For the past several weeks, I have felt extremely nervous each time I have gone to my therapy session.  Since I have been seeing this therapist for over a year and a half now, I noted the nervousness, noted that it seemed odd but determined that it probably was not related to the relationship between my therapist and me, and then figured “Que Sera, Sera” (roughly “what will be, will be”), as Doris Day sang on Your Hit Parade, the weekly radio program that my friends and I followed religiously in the 1950s.  Knowing how I process material in therapy, normally from my right brain to my left brain, I figured that whatever trauma information was lurking in the right side of my brain that needed to manifest itself was getting ready to do that.  However, I had not figured that the manifestation would be so upsetting and so horrible! 

My therapy appointment is at 1:30, so I caught my bus at noon yesterday, knowing that I would easily make my appointment with time to spare for my crossword puzzle.  I like to center myself in the waiting room by working on the puzzle printed each morning in the Portland Oregonian.  By the time I arrived at the bus transfer point, however, I was feeling “odd.”  I wasn’t feeling dizzy or sick or in pain; I was simply feeling “odd.”  Because I still deal with occasional PTSD symptoms such as spaciness and flashbacks, “odd” doesn’t alarm me, so I sat down in the bus shelter and hoped the feeling would pass quickly.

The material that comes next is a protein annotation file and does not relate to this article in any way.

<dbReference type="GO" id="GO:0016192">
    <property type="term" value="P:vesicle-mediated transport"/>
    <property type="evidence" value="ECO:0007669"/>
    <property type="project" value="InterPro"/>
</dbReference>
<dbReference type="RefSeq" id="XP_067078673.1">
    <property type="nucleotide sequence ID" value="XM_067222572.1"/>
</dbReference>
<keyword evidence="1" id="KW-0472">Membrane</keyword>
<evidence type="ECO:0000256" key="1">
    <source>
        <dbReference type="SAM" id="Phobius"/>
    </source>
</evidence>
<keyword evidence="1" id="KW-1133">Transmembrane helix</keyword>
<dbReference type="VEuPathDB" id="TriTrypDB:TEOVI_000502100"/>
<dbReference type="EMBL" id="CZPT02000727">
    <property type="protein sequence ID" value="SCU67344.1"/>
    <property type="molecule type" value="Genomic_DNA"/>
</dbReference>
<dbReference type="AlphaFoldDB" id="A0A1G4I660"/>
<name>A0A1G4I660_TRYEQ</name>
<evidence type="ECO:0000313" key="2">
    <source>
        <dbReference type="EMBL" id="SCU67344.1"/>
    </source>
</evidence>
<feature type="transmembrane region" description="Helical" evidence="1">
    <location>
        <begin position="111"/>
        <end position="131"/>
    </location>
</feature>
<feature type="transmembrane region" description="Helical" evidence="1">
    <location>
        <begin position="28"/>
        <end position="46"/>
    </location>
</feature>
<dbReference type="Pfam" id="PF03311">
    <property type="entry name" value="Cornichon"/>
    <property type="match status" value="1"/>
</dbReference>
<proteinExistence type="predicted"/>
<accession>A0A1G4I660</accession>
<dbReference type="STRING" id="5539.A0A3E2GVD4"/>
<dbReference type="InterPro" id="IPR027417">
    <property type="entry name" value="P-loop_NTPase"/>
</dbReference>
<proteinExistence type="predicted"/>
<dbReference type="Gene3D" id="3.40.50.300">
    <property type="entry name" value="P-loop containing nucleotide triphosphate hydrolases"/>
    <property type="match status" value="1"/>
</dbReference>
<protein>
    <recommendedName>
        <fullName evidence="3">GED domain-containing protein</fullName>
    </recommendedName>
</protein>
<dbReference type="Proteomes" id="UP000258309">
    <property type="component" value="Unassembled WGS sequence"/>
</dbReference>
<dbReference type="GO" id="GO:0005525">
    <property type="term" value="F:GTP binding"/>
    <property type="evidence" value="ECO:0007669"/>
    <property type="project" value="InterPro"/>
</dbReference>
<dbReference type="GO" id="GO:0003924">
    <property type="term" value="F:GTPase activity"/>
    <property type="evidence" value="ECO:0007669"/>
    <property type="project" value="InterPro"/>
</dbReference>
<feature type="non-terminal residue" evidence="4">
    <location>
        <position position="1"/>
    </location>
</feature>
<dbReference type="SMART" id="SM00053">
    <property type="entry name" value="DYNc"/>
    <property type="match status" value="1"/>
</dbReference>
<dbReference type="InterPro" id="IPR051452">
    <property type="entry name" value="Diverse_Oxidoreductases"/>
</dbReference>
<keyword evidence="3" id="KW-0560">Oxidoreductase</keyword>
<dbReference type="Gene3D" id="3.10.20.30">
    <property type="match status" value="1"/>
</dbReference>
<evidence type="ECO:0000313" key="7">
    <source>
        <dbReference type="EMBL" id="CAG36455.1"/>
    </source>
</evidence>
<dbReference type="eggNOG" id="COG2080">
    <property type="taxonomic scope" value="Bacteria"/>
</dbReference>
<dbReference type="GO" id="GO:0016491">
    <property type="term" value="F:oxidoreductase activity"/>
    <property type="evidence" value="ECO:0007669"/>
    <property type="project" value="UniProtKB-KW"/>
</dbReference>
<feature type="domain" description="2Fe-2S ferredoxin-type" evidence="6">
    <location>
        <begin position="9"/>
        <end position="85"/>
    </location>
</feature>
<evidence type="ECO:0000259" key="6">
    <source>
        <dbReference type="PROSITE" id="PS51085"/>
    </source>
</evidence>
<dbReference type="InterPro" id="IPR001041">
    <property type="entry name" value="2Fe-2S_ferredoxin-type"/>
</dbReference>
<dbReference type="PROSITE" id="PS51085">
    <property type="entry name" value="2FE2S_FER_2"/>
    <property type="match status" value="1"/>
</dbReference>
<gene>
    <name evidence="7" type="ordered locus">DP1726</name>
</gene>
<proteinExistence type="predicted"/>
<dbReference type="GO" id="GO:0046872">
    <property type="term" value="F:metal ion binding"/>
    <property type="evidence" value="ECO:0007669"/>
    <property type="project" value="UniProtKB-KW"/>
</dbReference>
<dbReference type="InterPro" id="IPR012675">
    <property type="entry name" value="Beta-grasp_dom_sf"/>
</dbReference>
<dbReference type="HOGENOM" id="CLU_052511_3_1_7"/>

Bus 8 arrived, and I knew I needed to get into it, but I had a problem, very likely the same problem Alice had when she drank from the bottle labeled “Drink Me”:  the world I saw through my eyes was not the world I normally saw.  The lines that normally are parallel to the earth were slanted and actively tipping, like a teeter-totter, and the lines that normally are perpendicular to the earth were leaning, tipped in all directions.  I looked at the bus, saw it tilted oddly, and tried to figure out where to put my feet.  I did my best to put my feet where I needed to put them in order to get on and find a seat, and then I managed to tumble onto an empty place.  After I had sat down, I looked around me at the other passengers, wondering if any of them had noticed my awkward entrance, but nobody had.